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It seemed at the moment of repeating vows, her beloved realized he had made a mistake and didn’t want to be married after all. They’d spent those months in counseling trying to work out what she’d first thought were wedding day jitters. So many hopes and expectations lay shattered in that broken relationship.

Marriage, though it is the most personal commitment a person can make apart from one’s commitment to God, is, by its very act, a community thing. The couple’s joy becomes everyone’s joy. Their hurt becomes everyone’s hurt. Remember Princess Diana, how the world watched in delight at her courtship and marriage? The expectations of a long life of happiness and royal magic? Then the dark side of the story came to light―the infidelities, the pain―and the world grieved with them.
Expectations! We all have them; of ourselves, of others, of God. Marriages are built on expectations. He and she expect that they will love each other forever. Each expects the other to put up with his or her personality traits and habits. Each expects the other will change to become more compatible or tolerant. Both might expect God to take away their troubles.

Time does many things. It can make us forgetful. It can magnify disparities. It can load us with guilt, pressure, or a sense of urgency for change.  It can weigh with a sense of failure until the door seems the only way out.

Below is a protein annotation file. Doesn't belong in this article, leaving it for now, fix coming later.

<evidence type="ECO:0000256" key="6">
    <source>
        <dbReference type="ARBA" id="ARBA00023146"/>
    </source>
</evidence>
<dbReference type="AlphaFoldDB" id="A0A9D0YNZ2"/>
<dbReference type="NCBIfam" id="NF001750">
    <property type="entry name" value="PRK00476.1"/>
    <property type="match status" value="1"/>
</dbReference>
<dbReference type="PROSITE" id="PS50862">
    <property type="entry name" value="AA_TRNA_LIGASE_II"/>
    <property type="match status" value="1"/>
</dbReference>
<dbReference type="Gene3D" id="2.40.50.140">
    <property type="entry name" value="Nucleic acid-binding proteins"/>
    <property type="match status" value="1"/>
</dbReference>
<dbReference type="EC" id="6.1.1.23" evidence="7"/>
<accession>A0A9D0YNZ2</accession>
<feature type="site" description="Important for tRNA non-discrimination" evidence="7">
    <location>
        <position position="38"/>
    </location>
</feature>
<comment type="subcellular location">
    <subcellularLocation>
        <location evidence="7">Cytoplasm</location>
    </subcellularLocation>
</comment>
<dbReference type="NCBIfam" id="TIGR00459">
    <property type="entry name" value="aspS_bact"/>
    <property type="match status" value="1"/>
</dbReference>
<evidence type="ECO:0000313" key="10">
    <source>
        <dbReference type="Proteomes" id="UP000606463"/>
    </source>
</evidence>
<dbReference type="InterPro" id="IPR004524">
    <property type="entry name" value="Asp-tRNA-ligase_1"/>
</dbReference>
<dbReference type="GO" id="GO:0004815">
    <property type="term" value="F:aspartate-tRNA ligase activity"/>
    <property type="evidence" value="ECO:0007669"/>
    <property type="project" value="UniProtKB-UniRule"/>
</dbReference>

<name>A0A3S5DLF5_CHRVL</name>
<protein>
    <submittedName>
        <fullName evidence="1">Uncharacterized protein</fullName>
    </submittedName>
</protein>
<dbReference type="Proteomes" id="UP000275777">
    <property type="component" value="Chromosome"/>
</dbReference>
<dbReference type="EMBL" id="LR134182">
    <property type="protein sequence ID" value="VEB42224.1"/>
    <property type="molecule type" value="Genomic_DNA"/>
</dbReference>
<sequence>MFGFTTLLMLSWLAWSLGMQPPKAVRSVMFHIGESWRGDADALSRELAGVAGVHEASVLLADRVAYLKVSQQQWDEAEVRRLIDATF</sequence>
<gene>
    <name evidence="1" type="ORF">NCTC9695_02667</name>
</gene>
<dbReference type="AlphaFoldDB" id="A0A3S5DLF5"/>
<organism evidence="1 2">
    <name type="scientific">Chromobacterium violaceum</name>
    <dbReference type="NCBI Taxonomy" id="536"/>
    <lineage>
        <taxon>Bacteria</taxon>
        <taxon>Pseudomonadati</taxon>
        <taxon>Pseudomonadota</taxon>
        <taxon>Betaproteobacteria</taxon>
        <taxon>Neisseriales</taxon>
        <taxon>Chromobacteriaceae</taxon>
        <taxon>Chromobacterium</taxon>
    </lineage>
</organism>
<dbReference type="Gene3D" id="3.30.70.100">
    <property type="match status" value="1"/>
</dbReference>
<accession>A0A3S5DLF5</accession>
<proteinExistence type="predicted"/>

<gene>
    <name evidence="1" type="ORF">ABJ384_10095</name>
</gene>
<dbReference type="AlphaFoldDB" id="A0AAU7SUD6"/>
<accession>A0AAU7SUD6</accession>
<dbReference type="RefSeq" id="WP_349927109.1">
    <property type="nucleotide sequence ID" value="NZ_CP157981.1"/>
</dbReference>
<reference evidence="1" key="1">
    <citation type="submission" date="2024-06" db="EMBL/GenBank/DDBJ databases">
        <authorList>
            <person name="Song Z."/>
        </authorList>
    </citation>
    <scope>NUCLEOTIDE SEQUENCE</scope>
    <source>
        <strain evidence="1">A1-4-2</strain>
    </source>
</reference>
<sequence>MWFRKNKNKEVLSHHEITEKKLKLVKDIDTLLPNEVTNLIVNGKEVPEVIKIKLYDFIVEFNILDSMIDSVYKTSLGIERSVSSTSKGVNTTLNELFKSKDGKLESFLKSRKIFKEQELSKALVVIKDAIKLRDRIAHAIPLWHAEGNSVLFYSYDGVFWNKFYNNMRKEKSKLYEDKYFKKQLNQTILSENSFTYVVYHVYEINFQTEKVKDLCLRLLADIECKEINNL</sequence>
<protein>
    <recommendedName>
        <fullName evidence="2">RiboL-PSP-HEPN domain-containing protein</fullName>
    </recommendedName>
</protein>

Third Partner

But, STOP! There is a Third Partner in every marriage, whether acknowledged or not. Christian marriage vows are taken before God, but as the Creator of marriage, God’s hand is upon all unions that seek to be honorable and are built on love and respect. (God does not author abuse, neglect or cruelty.)

A friend who believed in this Partner used to tell people who were struggling in their marriage relationship: “Be patient, things change.” Then he’d add, “I’ll be praying for you and your family.”

He knew that when the Third Partner was invited in by even one member of the marriage, things would change―maybe not in circumstances but in perceptions. Seeing marriage as greater than just two people bickering or one family struggling, can make a difference.

When two people on Earth make a commitment to each other to become a family and to join their earthly families together, they also become part of the larger family of community.  And wherever there is a commitment to show love and caring, there is the blessing and enabling of the Heavenly Family. Marriage is, after all, God’s design!

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By Lois Pecce. Copyright © 2011 by GraceNotes. All rights reserved. Use of this material is subject to usage guidelines.

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